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The Blandys are unique in being the only family of all the original founders of the Madeira wine trade to still own and manage their own original wine company; nearly 2 centuries of fine wine production, 1811 - 2003.

The first Blandy to arrive on the island was John Blandy in 1807 at the age of 23. He was a quartermaster in General Beresford's army and was posted to Madeira to help defend the island from a possible attack by Napoleon. It was during this time that his interest in the Madeira wine trade grew, and after briefly returning to England in 1810 to marry Janet Burden, he finally settled on the island as a general trader in 1811.

It was during the following years that the Blandy family became established on Madeira, not only through the wine trade, but also as managers and agents of ships and their cargo using Funchal as a port of call. John Blandy is also reputed to have made the first butter on the island at his Quinta de Santo Antonio da Serra in 1850, which he subsequently marketed in the local grocer's shop in Funchal.

John Blandy's son Charles Ridpath Blandy, continued the business. During the disastrous oidium plague in 1852 it was he who had the foresight to buy up a great proportion of the stocks of old wine on the island, thus safeguarding his company's ability to continue selling fine Madeira.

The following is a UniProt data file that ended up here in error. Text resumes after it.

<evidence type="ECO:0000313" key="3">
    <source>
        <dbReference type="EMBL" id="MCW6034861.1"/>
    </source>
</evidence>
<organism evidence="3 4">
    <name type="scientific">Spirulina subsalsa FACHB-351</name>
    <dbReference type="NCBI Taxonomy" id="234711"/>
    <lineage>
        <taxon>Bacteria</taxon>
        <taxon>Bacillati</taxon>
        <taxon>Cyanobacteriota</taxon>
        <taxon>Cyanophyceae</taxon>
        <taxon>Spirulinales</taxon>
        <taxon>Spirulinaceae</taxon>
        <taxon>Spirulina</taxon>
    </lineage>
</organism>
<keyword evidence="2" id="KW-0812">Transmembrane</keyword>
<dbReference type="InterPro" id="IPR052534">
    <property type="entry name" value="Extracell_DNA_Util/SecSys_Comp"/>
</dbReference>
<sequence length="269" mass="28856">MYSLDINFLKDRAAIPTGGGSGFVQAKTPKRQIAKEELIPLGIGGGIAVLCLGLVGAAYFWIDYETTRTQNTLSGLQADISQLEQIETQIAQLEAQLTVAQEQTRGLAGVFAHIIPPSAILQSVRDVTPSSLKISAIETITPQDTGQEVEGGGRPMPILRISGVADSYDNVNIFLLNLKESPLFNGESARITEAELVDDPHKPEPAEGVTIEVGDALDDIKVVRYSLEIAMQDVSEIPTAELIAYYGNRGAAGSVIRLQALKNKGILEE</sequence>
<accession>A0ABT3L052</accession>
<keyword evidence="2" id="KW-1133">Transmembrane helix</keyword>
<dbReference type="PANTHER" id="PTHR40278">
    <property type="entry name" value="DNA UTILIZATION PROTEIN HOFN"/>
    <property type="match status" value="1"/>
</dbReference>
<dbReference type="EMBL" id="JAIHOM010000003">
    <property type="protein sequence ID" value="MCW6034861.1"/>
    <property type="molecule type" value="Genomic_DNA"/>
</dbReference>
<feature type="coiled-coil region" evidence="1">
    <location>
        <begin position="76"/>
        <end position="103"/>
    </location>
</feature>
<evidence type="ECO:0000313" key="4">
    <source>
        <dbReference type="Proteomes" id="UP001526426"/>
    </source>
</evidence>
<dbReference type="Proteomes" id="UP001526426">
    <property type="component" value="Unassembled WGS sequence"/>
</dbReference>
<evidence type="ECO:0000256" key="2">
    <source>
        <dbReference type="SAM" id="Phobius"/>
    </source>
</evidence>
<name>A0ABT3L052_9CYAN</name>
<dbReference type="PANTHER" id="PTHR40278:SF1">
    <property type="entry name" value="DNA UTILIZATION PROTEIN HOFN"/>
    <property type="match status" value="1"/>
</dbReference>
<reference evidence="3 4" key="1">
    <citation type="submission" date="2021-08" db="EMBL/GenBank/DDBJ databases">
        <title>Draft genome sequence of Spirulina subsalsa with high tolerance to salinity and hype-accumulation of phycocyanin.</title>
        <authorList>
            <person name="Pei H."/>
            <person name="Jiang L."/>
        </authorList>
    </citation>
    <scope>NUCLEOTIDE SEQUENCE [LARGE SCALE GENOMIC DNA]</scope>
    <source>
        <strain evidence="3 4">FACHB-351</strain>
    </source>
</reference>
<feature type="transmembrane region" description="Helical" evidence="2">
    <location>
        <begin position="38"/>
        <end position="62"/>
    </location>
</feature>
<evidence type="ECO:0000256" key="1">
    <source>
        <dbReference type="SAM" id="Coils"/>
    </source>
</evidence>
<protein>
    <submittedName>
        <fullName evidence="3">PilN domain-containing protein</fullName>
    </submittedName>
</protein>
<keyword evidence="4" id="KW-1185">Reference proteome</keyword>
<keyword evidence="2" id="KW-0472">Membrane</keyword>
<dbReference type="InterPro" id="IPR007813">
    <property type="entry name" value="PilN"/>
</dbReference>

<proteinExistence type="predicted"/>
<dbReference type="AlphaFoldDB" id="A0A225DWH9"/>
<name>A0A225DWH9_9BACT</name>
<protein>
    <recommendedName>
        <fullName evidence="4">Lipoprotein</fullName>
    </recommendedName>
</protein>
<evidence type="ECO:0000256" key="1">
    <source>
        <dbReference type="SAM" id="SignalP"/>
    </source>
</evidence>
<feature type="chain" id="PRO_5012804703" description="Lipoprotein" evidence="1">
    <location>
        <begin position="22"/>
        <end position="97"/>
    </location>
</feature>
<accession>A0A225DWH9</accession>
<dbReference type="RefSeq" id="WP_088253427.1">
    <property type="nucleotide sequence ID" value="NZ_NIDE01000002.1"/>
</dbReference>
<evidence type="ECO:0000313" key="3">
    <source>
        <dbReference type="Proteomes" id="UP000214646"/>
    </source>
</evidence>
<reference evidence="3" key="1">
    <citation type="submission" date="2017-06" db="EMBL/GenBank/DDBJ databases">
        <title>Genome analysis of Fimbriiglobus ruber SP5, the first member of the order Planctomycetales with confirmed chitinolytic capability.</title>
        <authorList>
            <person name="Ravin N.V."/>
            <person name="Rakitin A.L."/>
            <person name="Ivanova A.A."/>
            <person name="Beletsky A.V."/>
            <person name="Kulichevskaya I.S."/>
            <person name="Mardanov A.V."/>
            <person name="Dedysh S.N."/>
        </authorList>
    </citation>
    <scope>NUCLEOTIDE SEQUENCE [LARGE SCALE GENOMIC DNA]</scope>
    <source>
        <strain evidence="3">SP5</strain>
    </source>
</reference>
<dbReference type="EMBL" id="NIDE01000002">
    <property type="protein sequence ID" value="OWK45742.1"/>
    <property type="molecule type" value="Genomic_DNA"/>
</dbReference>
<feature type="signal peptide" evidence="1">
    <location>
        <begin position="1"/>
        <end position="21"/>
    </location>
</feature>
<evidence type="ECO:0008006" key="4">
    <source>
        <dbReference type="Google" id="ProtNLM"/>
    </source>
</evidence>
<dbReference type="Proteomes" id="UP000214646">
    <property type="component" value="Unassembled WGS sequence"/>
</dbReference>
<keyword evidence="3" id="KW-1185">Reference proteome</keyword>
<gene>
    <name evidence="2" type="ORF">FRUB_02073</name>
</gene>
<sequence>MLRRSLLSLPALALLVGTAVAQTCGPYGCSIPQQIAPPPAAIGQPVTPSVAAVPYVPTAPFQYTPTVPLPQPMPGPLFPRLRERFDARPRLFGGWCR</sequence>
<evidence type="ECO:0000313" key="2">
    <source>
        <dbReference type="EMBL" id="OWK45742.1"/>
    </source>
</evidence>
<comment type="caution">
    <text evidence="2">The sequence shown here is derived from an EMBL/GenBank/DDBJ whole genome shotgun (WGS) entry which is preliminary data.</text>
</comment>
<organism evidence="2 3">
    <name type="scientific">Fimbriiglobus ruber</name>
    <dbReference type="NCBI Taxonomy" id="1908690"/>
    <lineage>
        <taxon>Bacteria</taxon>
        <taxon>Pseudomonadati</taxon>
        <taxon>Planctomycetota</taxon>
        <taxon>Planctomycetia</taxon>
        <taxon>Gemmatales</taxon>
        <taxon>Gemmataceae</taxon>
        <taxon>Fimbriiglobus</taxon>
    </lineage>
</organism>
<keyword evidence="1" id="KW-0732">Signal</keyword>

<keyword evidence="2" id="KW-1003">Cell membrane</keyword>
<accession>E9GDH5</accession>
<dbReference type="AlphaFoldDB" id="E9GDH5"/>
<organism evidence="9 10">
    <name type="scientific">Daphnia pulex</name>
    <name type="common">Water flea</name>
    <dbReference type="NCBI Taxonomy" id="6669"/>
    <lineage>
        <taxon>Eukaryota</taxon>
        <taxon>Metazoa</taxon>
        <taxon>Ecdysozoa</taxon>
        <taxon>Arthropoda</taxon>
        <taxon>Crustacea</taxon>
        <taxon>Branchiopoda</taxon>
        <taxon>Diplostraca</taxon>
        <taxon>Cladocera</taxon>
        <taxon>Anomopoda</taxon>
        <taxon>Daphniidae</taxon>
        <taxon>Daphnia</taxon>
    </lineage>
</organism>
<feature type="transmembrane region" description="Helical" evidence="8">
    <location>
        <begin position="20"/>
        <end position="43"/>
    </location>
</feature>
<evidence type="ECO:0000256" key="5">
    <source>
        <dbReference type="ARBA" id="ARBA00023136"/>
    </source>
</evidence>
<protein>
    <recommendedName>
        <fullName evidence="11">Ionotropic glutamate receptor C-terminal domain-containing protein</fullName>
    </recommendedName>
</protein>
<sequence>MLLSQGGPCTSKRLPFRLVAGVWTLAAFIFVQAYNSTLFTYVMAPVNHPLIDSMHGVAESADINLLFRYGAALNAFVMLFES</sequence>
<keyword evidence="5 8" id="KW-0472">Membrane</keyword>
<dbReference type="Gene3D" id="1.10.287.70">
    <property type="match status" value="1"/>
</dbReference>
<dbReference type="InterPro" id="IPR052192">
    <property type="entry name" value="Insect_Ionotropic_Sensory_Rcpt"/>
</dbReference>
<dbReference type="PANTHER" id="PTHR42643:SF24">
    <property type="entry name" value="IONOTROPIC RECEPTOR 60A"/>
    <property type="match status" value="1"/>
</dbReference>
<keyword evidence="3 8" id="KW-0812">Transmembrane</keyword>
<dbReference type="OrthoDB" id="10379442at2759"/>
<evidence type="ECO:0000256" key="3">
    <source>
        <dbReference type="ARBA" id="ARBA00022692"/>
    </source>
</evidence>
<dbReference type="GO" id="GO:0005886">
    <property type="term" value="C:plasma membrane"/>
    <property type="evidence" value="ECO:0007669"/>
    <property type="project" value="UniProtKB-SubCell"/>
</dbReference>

The Blandy family has played a leading role in the development of Madeira wine throughout its long history and in the economic development of this remote Atlantic Island. The family continues today to live on Madeira, maintaining a tradition that goes back to 1811.

In 1925 Blandy's decided to join the Madeira Wine Association; a group of wine companies formed together to maximise global exposure and minimise overheads in a world where the export market was experiencing an all time low. Led by the Blandy family, this association managed to survive the bleak years whilst many individual companies fell by the wayside. In 1989 in order to further expand the global market, the Blandy's approached another Anglo-Portuguese family, the Symingtons of Oporto (Port producers since the 19th century) and offered them a partnership in the newly named Madeira Wine Company (MWC).


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